In its first gathering on the continent of Africa, the American Academy of Achievement held its 2009 International Achievement Summit in the City of Cape Town, South Africa, and in the rugged natural paradise of the Singita Sabi Sand Game Reserve. From July 3 to July 8, 2009, a group of the world&rsquos most outstanding graduate students joined an assembly of Academy scholars, achievers and honorees to exchange ideas, learn from each other and from the people of South Africa, and understand firsthand the teachings of South Africa&rsquos stirring history.

    Dr. Paul Farmer, founder of the medical charity Partners in Health, speaks on the opening night of the Summit.

    The Summit Host was the Archbishop Emeritus of Cape Town, Desmond Tutu. A recipient of the Nobel Prize for Peace, Archbishop Tutu was joined by two of Africa&rsquos Nobel Laureates for Literature, Nadine Gordimer and Wole Soyinka, as well a recipient of the Nobel Prize in Economics, Dr. Joseph Stiglitz.

    Another of the world&rsquos favorite authors, Alexander McCall Smith, joined the Academy in South Africa. The arts were further represented by stage and screen actor Jeremy Irons, a recipient of the Oscar, Emmy and Tony Awards. Grammy-winning musical artists in attendance included concert violinist Joshua Bell, Christian music pioneer Amy Grant and country music legend Vince Gill.

    Summit Chairman Catherine B. Reynolds (center) with Catherine B. Reynolds Foundation Fellows from NYU. Clockwise from top: Ben Cokelet, Matt Sisul, Keren Raz, Katherine Otto, Lauren Servin and Magogodi Makhene.

    In addition to Archbishop Tutu, the Summit was attended by other heroes of South Africa&rsquos victorious struggle against the apartheid regime of racial discrimination: labor leader Cyril Ramaphosa the Honorable Albie Sachs, Justice of South Africa&rsquos Constitutional Court the Honorable Navanethem Pillay, the United Nations High Commissioner for Human Rights as well as former political prisoner and current South African cabinet minister Barbara Hogan. Prominent public figures from the United States included the Executive Director of the American Civil Liberties Union, Anthony Romero, and the Mayor of Los Angeles, Antonio Villaraigosa.

    Legendary explorers of Africa among the attendees included the paleoanthropologist and conservationist Richard Leakey, documentary filmmakers Dereck and Beverly Joubert, and legendary primate researcher Dame Jane Goodall. Outstanding men of medicine attending the Summit included renowned neurosurgeon Dr. Benjamin Carson the Chief of Surgery of the National Cancer Institute, Dr. Steven Rosenberg and the founder of the international medical charity Partners in Health, Dr. Paul Farmer.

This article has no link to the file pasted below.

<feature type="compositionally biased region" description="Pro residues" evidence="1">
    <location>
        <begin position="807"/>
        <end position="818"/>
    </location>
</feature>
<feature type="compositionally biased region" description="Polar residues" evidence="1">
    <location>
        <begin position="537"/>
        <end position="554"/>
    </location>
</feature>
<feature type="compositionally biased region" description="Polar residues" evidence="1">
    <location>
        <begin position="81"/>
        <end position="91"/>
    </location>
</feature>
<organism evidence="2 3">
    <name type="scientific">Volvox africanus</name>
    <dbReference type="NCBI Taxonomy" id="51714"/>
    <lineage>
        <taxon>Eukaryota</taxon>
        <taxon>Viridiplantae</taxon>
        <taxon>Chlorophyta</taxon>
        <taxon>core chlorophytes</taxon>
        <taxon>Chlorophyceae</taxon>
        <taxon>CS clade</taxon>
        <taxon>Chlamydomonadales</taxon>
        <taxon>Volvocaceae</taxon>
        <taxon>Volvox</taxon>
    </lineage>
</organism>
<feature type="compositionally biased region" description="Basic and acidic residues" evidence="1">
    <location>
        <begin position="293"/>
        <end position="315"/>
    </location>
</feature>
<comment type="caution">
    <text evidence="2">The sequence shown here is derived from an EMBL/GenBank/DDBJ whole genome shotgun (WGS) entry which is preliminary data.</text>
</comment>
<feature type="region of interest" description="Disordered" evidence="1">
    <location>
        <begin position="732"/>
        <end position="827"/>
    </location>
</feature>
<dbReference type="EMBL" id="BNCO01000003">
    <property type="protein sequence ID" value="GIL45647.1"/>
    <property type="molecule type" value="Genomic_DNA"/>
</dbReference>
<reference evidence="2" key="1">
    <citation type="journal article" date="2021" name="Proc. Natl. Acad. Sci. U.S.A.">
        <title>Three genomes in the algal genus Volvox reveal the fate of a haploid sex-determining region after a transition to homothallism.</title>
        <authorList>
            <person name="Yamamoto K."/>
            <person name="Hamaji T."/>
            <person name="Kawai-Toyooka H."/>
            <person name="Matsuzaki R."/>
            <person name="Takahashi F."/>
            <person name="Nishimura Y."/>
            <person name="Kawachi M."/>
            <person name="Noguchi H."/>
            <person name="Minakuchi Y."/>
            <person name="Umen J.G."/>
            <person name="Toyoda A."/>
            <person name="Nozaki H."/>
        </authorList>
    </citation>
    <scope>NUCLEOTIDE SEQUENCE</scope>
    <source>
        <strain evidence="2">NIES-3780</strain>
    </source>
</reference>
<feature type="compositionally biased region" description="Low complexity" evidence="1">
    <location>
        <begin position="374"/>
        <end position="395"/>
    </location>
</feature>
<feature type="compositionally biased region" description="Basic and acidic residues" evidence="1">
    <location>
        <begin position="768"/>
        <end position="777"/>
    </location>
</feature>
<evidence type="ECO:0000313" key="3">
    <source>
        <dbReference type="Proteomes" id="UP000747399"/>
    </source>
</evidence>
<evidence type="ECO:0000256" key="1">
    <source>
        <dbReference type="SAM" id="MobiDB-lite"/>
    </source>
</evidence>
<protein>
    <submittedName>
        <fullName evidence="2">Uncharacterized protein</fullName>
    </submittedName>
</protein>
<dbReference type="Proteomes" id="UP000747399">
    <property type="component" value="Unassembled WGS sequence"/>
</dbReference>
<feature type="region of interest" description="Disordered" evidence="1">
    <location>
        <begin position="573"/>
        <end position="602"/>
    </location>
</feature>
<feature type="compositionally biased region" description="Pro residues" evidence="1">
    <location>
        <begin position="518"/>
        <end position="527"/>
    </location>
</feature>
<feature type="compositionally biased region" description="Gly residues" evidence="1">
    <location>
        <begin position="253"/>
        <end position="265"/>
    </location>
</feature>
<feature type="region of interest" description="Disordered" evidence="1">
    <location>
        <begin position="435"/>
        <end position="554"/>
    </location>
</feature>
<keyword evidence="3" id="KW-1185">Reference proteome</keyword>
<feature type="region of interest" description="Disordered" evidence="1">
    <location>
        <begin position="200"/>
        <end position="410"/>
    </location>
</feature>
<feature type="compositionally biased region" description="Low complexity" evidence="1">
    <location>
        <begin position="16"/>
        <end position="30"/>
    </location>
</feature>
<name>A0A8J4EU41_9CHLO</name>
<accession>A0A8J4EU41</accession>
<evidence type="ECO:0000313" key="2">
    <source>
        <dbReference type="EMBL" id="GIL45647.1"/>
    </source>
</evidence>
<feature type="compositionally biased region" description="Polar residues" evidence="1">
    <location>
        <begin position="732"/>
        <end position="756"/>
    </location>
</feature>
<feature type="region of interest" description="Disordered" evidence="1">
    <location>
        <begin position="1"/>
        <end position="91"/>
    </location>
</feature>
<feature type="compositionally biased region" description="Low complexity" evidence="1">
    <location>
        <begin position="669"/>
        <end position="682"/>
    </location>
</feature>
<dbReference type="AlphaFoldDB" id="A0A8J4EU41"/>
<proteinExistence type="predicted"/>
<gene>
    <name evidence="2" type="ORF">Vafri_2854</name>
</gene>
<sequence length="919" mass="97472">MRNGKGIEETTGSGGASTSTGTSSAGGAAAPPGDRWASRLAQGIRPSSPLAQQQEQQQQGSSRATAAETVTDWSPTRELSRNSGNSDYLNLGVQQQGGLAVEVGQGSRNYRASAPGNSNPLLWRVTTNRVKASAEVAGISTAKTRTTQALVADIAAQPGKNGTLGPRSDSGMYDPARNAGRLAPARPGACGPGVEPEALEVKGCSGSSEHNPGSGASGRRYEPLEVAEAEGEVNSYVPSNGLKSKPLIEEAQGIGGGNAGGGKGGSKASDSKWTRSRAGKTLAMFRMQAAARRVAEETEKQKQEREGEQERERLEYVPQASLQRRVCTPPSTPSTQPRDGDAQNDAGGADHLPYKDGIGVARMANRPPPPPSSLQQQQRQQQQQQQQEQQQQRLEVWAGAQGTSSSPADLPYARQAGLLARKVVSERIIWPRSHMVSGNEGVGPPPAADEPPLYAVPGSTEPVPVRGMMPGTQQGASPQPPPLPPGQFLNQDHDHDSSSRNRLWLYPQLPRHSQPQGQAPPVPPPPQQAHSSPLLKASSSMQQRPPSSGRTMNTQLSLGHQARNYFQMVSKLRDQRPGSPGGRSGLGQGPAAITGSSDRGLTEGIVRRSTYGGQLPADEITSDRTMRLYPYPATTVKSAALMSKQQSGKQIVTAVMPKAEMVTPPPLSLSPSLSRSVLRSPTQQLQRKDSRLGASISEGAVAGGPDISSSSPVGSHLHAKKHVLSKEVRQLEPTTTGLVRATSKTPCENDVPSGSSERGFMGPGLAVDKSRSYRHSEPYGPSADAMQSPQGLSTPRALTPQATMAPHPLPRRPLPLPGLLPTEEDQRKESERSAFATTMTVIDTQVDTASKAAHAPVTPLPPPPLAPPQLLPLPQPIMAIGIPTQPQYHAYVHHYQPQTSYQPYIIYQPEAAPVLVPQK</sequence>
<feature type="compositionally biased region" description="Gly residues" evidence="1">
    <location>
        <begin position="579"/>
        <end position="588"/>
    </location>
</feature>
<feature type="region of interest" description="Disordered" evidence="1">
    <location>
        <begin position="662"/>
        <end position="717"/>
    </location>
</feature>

Distinguished journalists in attendance included ABC News veteran Sam Donaldson and MSNBC Hardball host Chris Matthews. Representatives of international business included the founder of South Africa&rsquos two largest hotel chains, Sol Kerzner.

    Catherine B. Reynolds Foundation Fellow Kate Otto enjoys her visit with the children of Baphumelele orphanage.

    The Host Chairman of the 2009 International Achievement Summit was Catherine B. Reynolds, Chairman and CEO of The Catherine B. Reynolds Foundation. This year&rsquos Summit was made possible by a generous grant from The Catherine B. Reynolds Foundation.

    Early arrivals on Friday, July 3, enjoyed a breathtaking tour of Cape Town before convening at the One&Only hotel for the first seminar of the Summit. After a welcome from the Summit&rsquos Host Chairman, Catherine B. Reynolds, Academy members and student delegates heard from one of South Africa&rsquos greatest success stories, the founder and chairman of One&Only Resorts, Sol Kerzner.